This equality does not exist because in modern society where wealth is produced by the intervention of capital paying wages to labor, the growth of the population outstrips the growth of production, which results in the supply of labor necessarily surpassing the demand and leading to a relative sinking of the level of wages. Production thus constituted, monopolized, exploited by bourgeois capital, is pushed on the one hand by the mutual competition of the capitalists to concentrate evermore in the hands of an ever diminishing number of powerful capitalists, or in the hands of joint-stock companies which, owing to the merging of their capital, are more powerful than the biggest isolated capitalists. (And the small and medium-sized capitalists, not being able to produce at the same price as the big capitalists, naturally succumb in the deadly struggle.) On the other hand, all enterprises are forced by the same competition to sell their products at the lowest possible price. It [capitalist monopoly] can attain this two-fold result only by forcing out an ever-growing number of small or medium-sized capitalists, speculators, merchants, or industrialists, from the world of exploiters into the world of the exploited proletariat, and at the same time squeezing out ever greater savings from the wages of the same proletariat. 

On the other hand, the mass of the proletariat, growing as a result of the general increase of the population — which, as we know, not even poverty can stop effectively — and through the increasing proletarianization of the petty-bourgeoisie, ex-owners, capitalists, merchants, and industrialists — growing, as I have said, at a much more rapid rate than the productive capacities of an economy that is exploited by bourgeois capital — this growing mass of the proletariat is placed in a condition wherein the workers are forced into disastrous competition against one another.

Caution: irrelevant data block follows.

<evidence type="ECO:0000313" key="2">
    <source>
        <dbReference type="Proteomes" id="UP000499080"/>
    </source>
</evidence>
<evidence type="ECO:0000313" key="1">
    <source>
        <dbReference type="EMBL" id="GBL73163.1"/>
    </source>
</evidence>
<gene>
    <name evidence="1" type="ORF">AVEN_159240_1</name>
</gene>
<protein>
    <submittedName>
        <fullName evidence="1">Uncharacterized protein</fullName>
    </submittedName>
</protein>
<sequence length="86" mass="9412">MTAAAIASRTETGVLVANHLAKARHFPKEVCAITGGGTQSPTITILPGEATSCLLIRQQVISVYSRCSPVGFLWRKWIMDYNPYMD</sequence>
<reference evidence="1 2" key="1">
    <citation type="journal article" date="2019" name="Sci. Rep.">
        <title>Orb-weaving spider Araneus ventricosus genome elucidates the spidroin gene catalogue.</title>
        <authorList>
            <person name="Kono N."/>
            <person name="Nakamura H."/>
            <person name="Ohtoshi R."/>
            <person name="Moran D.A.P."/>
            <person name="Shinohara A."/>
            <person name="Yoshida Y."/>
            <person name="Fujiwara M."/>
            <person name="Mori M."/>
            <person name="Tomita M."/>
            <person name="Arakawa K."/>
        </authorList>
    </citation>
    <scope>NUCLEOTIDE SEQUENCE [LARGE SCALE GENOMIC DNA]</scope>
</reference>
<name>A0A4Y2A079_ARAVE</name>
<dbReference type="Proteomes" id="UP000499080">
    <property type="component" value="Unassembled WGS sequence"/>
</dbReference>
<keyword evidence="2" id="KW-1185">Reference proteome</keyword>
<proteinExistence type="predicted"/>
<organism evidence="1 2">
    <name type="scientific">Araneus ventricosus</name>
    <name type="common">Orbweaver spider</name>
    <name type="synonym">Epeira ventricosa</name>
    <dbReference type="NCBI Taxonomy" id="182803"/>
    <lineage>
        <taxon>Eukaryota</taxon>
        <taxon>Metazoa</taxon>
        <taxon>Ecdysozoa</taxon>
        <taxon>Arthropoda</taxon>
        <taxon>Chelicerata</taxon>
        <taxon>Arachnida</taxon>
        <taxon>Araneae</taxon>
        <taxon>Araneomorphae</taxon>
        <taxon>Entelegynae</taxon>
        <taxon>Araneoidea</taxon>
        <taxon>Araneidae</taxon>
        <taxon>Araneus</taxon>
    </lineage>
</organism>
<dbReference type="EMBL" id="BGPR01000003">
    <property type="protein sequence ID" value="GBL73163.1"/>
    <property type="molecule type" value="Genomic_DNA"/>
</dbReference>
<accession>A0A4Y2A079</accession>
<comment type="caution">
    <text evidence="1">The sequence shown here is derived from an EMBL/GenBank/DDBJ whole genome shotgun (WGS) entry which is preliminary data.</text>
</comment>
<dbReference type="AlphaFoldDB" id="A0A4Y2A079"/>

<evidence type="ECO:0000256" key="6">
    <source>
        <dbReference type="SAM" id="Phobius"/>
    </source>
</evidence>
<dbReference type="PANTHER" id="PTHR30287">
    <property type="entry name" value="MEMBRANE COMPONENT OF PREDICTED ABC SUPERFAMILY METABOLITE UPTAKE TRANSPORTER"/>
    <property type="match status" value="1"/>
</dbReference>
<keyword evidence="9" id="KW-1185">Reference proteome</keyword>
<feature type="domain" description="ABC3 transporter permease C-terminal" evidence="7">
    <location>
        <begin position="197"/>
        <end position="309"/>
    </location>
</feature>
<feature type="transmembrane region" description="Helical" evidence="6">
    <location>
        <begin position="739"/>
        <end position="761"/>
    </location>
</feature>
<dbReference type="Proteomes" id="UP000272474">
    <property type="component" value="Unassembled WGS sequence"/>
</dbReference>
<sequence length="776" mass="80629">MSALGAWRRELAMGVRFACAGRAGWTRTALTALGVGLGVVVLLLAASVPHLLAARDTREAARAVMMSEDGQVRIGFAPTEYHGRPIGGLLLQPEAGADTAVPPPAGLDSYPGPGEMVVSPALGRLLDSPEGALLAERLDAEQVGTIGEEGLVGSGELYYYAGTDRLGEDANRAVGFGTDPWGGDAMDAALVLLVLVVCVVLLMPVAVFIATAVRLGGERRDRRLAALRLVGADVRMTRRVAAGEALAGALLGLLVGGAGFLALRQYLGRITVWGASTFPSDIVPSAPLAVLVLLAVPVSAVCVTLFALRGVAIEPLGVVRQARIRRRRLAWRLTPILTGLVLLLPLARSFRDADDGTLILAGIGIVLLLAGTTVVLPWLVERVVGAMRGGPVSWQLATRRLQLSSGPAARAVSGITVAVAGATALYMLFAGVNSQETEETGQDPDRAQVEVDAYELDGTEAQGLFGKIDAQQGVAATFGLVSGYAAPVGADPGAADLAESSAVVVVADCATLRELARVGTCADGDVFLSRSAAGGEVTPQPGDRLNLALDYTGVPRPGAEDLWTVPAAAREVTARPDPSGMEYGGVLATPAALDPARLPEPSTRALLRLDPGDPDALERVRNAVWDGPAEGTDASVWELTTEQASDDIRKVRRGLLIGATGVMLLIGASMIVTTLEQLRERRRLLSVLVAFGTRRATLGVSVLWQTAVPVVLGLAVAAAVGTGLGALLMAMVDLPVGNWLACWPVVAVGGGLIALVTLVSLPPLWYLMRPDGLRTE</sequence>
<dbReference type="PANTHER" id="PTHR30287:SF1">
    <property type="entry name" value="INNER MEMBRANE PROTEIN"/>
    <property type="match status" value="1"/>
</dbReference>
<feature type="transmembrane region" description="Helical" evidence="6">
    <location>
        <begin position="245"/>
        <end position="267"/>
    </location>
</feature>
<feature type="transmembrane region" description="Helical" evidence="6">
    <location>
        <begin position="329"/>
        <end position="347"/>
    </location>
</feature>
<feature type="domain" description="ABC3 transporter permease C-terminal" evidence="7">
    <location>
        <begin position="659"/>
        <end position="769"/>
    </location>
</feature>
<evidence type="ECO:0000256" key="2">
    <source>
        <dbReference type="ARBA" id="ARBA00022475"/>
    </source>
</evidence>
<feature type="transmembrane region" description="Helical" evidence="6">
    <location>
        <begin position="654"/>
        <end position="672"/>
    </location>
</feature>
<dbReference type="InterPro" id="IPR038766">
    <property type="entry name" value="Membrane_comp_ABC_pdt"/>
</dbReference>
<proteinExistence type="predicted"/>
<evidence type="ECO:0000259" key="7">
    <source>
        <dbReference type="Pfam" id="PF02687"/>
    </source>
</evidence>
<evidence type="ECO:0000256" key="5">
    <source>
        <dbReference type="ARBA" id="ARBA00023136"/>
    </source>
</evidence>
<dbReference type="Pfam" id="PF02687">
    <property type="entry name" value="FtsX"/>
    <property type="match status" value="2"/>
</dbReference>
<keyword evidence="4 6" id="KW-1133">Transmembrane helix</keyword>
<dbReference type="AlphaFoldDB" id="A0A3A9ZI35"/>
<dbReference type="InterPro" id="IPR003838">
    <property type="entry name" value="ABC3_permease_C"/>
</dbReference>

For since they possess no other means of existence but their own manual labor, they are driven, by the fear of seeing themselves replaced by others, to sell it at the lowest price. This tendency of the workers, or rather the necessity to which they are condemned by their own poverty, combined with the tendency of the employers to sell the products of their workers, and consequently buy their labor, at the lowest price, constantly reproduces and consolidates the poverty of the proletariat. Since he finds himself in a state of poverty, the worker is compelled to sell his labor for almost nothing, and because he sells that product for almost nothing, he sinks into ever greater poverty. 

Yes, greater misery, indeed! For in this galley-slave labor the productive force of the workers, abused, ruthlessly exploited, excessively wasted and underfed, is rapidly used up. And once used up, what can be its value on the market, of what worth is this sole commodity which he possesses and upon the daily sale of which he depends for a livelihood? Nothing! And then? Then nothing is left for the worker but to die. 

What, in a given country, is the lowest possible wage? It is the price of that which is considered by the proletarians of that country as absolutely necessary to keep oneself alive. All the bourgeois economists are in agreement on this point. Turgot, who saw fit to call himself the ‘virtuous minister’ of Louis XVI, and really was an honest man, said:
“The simple worker who owns nothing more than his hands, has nothing else to sell than his labor. He sells it more or less expensively; but its price whether high or low, does not depend on him alone: it depends on an agreement with whoever will pay for his labor. The employer pays as little as possible; when given the choice between a great number of workers, the employer prefers the one who works cheap. The workers are, then, forced to lower their price in competition each against the other. In all types of labor, it necessarily follows that the salary of the worker is limited to what is necessary for survival.” (Reflexions sur la formation et la distribution des richesses) 

J.B. Say, the true father of bourgeois economists in France also said: “Wages are much higher when more demand exists for labor and less if offered, and are lowered accordingly when more labor is offered and less demanded. It is the relation between supply and demand which regulates the price of this merchandise called the workers’ labor, as are regulated all other public services. When wages rise a little higher than the price necessary for the workers’ families to maintain themselves, their children multiply and a larger supply soon develops in proportion with the greater demand. When, on the contrary, the demand for workers is less than the quantity of people offering to work, their gains decline back to the price necessary for the class to maintain itself at the same number. The families more burdened with children disappear; from them forward the supply of labor declines, and with less labor being offered, the price rises... In such a way it is difficult for the wages of the laborer to rise above or fall below the price necessary to maintain the class (the workers, the proletariat) in the number required.” (Cours complet d’ economie politique